- Revise in stages, focusing on one revision style at a time (adding details, does it make sense / organization, word choice, etc.)
- Edit in stages, focusing on one editing skill at a time (correct spelling, subject verb agreement, capitals, punctuation, etc.)
- Write final draft using the work already done.
By breaking it down into smaller chunks, we take away all.the.things that lead to overwhelm. Remember, the student struggles are generally with the process, not the know how. They remember all the puzzle pieces you’ve taught them about revising and all the puzzle pieces you’ve taught them about editing. When you say revise and edit they are remembering all the things. But by breaking it down we allow them to focus on all the things one thing at a time.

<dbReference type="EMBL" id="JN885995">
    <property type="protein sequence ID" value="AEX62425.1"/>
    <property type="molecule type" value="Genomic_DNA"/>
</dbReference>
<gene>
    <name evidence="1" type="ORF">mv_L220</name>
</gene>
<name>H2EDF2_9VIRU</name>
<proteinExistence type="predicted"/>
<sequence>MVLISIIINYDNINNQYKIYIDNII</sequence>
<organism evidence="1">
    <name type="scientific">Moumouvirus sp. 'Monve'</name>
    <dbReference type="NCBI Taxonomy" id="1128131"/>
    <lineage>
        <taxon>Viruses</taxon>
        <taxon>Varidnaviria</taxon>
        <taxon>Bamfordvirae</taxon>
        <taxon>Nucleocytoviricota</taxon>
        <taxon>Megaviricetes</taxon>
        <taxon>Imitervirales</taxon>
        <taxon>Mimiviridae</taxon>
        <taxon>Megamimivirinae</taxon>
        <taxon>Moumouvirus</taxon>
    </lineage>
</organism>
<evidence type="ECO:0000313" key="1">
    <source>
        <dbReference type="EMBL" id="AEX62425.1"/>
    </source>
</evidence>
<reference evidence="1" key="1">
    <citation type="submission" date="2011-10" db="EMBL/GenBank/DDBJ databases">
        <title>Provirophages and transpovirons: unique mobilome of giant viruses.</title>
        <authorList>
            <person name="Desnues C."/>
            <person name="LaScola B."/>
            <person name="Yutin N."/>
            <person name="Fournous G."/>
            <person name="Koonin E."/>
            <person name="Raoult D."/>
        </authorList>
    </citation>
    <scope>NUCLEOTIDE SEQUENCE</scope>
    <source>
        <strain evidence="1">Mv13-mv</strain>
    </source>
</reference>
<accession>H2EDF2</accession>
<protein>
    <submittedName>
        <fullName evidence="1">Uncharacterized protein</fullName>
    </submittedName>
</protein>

You’ve Got This!
Engaging reluctant writers can be tough. One of the biggest things I’ve found that helps is getting buy-in from the beginning. For many reluctant writers that means acknowledging that writing is tough, assuring them you are there to help through every step, and explaining how the writing is going to be different from past writing experiences. This last part is really key and could include things: limited writing time, smaller writing chunks, and fun writing methods and topics.
You’ve got this my friend!
And if you feel overwhelmed, stuck or just need ideas to help a specific student, I’m here for you. Just shoot me an e-mail at [email protected] and we can tackle it together.
Save these Tips and Ideas for Engaging Reluctant Writers
Chances are, if you don’t have a reluctant writer now, you will in the future. Save these tips for engaging writers on your favorite classroom Pinterest board so you can come back later.